ILFRACOMBE, England —Marcus Hutchins and other computer experts around the world worked throughout this past weekend fighting a vast “ransomware” attack paralyzing computers in at least 150 countries.
Before ‘WannaCry‘ struck, AP reports Hutchins was just another young man “doing his bit to stop botnets.” Hutchins, who lives with his parents, recently is shown amid newly released photos revealing a self-assembled IT hub in his small bedroom with computer servers, monitors, and video games. His other images reportedly show he is a self-taught coder who attends DEF CON in Las Vegas, a renowned annual conference established in 1993 for the hacking community.
British IT expert Marcus Hutchins who has been branded a hero for slowing down the WannaCry global cyber attack, sits in front of his workstation during an interview in Ilfracombe, England. Hutchins thwarted the virus that took computer files hostage around the world, including the British National Health computer network, telling The Associated Press he doesn’t consider himself a hero but fights malware because “it’s the right thing to do.’’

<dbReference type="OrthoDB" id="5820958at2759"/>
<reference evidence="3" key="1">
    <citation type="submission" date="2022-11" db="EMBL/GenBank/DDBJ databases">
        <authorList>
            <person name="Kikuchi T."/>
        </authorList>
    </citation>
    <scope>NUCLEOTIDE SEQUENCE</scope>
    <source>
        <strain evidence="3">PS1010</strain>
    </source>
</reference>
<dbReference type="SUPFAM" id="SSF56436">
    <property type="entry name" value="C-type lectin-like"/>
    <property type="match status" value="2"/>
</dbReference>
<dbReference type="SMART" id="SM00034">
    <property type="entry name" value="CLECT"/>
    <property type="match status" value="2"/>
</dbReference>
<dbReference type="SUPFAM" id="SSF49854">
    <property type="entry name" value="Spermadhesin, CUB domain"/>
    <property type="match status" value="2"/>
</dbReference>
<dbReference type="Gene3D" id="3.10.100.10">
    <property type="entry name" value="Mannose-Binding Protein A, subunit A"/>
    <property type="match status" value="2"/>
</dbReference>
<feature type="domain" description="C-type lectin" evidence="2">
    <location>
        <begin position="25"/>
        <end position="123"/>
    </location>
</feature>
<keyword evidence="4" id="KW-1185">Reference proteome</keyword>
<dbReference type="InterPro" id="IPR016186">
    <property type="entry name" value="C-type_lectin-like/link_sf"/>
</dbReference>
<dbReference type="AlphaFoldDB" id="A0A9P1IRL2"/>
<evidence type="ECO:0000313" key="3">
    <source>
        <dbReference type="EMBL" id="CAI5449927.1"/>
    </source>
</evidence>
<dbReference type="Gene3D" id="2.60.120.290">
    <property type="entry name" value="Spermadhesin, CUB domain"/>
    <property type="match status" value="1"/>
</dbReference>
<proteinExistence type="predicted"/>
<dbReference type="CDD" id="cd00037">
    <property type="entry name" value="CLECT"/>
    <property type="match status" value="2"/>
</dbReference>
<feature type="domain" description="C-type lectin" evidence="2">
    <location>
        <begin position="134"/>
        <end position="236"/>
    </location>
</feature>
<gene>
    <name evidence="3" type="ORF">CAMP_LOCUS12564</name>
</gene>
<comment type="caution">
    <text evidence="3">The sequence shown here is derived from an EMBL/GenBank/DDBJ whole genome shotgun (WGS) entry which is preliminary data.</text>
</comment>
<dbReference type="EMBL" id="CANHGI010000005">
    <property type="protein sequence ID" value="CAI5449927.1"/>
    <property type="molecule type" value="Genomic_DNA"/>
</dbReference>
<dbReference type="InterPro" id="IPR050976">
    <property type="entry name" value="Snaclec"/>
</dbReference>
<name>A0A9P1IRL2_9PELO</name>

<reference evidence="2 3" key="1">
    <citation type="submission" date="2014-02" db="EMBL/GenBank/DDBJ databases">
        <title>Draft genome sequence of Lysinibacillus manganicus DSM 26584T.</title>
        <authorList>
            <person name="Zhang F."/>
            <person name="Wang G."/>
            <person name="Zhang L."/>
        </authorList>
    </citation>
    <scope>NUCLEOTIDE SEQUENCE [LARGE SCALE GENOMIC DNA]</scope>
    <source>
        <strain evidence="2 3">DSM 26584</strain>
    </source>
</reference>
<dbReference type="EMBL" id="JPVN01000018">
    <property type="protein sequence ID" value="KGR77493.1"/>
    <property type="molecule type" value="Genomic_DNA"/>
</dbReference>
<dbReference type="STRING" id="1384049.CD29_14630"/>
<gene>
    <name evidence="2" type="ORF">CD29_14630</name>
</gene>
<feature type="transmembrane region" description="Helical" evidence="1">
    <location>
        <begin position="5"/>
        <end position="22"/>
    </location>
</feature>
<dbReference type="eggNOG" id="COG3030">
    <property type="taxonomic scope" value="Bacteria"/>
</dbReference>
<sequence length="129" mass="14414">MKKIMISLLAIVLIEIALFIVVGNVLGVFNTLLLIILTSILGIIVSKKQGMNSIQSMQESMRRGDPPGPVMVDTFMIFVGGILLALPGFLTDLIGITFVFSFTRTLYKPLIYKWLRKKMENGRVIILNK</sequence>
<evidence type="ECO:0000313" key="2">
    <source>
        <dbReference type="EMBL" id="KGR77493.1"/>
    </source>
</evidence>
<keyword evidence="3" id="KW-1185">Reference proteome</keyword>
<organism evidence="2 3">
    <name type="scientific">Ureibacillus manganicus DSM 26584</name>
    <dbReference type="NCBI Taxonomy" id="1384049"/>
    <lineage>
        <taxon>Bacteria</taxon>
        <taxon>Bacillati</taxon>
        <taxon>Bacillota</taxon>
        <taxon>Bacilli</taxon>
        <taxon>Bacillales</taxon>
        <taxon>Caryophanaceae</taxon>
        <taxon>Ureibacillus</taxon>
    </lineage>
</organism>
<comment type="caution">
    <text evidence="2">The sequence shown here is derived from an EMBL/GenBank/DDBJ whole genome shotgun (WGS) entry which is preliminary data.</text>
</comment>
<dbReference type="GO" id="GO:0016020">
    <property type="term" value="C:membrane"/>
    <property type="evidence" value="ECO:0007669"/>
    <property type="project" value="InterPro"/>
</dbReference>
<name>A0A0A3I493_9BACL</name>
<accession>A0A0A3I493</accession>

Photo: AP Photo by Frank Augstein
British IT Expert Discovers “Kill Switch“
AP reports during the first few hours after the new virus launched, Hutchins and other web surfing enthusiasts discovered a so-called “kill switch” which eventually was used to slow this unprecedented outbreak. Hutchins then spent the next several hours fighting the new worm that crippled Britain’s National Health Service (NHS), government agencies and banks across Europe, as well as other businesses around the world.
The ‘Secret Sauce‘
Hutchins discovered a solution when analyzing samples of the malicious code. He soon realized it was linked to an unregistered domain name. For a few pounds [dollars], he simply registered the newly discovered domain. As luck would have it, this tactic all but stopped the worm from spreading to other vulnerable enterprises, unpatched servers, and personal computers across the globe.
Hutchins works for U.S.-based Kryptos Logic. According to Kryptos Logic’s CEO, Salim Neino, Hutchins’ quick work slowed the ‘WannaCry‘ virus in European time, before it could fully affect the United States.
This latest cybersecurity episode is eerily similar to the Northeast U.S. blackout events of 2003, where a “software bug” set off several alarms resulting in a series of unintended consequential events. Unaffected areas in the Northeast and the remaining Mid-Atlantic states were protected by transmission circuit devices or disconnected thus preventing outages from rapidly cascading onto other electric grids across U.S. Mid Atlantic states and beyond.
—Sources: AP, BDPA-DC, CNBC.com